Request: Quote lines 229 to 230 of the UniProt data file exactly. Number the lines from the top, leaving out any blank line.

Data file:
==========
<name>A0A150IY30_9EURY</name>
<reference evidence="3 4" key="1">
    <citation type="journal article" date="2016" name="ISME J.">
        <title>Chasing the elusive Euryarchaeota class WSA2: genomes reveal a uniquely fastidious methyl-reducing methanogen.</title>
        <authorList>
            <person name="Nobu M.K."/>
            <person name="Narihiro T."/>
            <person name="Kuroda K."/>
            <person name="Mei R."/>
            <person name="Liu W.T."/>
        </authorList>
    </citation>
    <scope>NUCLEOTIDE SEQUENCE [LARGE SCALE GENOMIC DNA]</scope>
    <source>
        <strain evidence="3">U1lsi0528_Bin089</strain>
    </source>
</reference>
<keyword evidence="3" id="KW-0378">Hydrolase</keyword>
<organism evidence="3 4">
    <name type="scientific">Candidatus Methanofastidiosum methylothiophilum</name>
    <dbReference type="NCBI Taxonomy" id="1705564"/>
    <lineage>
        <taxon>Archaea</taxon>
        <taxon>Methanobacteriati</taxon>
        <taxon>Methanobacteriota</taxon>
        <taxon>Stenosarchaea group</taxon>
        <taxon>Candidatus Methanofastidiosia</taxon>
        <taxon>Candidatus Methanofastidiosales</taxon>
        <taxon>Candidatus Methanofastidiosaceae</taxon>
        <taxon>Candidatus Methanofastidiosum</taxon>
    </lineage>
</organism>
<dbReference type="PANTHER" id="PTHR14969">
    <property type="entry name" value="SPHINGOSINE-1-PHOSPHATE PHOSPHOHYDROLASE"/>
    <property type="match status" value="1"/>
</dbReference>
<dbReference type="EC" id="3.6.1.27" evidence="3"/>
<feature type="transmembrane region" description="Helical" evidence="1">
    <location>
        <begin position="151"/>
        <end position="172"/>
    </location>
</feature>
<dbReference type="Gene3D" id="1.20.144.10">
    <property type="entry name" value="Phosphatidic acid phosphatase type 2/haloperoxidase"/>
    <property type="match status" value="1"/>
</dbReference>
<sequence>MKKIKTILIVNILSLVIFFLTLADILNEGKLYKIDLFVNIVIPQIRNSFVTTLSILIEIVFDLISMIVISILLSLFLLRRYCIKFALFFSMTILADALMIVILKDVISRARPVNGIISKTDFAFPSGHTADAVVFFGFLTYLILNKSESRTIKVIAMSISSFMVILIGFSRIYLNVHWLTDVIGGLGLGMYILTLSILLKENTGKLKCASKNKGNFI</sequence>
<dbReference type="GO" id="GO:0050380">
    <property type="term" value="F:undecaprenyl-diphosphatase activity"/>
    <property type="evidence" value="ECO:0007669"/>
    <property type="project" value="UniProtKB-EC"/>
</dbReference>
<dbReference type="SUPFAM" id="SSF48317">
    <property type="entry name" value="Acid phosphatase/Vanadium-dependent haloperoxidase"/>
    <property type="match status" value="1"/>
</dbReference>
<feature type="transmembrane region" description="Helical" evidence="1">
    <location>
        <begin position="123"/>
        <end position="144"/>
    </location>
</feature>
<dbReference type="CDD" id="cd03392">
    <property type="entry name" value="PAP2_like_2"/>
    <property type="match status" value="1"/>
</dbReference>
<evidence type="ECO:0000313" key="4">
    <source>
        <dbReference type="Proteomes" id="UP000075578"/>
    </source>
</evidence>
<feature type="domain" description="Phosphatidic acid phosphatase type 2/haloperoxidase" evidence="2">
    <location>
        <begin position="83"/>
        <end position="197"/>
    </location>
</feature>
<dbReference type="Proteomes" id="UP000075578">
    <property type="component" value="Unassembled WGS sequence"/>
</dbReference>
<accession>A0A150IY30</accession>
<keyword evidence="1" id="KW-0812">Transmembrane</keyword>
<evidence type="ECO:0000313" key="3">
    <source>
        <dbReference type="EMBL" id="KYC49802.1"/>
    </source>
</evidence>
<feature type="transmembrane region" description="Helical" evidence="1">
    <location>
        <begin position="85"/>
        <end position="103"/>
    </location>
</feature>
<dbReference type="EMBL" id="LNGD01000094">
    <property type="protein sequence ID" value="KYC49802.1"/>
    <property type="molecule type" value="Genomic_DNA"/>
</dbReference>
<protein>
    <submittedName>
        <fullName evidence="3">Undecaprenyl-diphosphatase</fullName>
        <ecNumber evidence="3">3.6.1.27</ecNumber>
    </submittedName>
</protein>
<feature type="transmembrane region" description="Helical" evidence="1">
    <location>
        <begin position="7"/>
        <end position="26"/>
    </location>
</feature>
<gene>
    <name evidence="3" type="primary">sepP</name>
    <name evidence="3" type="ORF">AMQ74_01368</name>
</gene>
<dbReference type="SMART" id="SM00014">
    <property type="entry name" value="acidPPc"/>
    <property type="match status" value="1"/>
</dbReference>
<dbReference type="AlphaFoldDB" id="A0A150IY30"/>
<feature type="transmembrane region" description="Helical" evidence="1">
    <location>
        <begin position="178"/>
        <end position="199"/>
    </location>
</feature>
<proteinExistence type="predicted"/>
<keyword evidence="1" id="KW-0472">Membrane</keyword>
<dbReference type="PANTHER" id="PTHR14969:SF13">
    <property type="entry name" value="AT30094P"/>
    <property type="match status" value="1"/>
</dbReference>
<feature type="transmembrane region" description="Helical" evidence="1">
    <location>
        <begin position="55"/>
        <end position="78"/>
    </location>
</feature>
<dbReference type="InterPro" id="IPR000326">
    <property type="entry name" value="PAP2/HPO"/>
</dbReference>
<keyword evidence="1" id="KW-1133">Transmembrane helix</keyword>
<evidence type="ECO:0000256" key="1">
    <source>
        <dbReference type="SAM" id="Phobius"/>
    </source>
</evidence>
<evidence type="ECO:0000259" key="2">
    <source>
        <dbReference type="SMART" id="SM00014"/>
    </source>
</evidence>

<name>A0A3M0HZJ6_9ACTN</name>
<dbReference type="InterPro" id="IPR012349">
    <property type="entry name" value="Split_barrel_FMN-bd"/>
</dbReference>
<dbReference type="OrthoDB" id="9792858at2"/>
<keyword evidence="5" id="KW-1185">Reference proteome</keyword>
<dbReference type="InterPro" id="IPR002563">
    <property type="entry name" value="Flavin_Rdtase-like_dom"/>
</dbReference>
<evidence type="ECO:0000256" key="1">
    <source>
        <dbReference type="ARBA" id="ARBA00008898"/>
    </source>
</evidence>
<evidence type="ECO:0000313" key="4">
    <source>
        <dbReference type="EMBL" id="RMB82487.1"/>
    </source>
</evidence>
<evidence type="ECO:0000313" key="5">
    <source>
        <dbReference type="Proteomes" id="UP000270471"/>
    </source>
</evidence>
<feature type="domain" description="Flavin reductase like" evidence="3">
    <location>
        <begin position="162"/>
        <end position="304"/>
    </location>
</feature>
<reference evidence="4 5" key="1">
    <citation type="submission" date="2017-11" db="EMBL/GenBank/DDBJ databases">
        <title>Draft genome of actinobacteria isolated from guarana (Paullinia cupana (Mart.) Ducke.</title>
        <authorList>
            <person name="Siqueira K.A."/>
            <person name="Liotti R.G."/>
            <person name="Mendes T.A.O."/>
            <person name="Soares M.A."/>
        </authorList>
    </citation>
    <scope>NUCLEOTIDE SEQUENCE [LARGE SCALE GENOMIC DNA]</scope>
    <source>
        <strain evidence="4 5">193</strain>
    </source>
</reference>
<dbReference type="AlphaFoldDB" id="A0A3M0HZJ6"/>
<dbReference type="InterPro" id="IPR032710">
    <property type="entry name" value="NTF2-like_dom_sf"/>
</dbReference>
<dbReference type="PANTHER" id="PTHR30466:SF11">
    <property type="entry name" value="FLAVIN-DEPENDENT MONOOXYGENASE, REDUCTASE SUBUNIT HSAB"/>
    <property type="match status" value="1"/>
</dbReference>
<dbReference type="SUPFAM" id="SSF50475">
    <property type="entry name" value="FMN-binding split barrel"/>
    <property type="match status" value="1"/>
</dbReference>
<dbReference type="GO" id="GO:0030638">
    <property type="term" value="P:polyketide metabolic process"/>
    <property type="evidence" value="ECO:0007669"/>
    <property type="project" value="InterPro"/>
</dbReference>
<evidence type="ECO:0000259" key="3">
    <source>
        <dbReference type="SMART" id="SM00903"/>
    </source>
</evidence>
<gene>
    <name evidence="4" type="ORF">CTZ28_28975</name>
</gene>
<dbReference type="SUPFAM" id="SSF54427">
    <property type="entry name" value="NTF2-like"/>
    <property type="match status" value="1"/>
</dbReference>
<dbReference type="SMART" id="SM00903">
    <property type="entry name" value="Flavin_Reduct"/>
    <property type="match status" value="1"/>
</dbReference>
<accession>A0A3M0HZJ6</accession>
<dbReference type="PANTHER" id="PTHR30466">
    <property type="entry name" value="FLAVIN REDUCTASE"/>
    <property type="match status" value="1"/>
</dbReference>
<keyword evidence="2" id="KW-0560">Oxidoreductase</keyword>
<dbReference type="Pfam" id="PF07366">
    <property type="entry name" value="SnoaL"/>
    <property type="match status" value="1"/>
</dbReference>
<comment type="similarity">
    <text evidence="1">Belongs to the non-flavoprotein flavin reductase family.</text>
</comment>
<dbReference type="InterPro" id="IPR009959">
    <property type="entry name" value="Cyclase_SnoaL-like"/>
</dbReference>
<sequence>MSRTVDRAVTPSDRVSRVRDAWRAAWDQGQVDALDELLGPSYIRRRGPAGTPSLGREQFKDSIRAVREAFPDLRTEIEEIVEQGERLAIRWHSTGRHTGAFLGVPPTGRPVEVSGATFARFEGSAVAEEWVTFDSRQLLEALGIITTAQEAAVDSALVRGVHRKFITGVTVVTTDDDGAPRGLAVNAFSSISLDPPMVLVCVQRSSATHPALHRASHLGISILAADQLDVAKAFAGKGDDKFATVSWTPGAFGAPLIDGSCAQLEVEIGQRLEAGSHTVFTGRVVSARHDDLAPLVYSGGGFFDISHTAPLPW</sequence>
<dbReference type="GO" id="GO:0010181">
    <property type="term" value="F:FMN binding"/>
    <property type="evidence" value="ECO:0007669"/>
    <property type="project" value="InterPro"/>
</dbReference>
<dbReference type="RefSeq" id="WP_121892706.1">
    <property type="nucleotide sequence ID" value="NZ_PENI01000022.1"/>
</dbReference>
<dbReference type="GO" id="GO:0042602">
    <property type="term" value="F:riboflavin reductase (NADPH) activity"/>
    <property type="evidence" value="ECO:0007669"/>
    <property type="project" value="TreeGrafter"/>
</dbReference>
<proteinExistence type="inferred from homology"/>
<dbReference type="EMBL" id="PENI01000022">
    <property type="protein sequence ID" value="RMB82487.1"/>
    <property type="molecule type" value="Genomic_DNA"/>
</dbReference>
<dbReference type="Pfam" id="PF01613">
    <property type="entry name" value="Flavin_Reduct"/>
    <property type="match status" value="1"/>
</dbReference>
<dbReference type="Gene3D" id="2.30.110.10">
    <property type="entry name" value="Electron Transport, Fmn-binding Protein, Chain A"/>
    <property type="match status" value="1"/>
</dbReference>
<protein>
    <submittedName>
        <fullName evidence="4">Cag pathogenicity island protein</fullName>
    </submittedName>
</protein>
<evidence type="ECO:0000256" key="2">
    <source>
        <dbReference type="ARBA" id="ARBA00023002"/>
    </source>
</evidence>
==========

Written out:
</dbReference>
<accession>A0A3M0HZJ6</accession>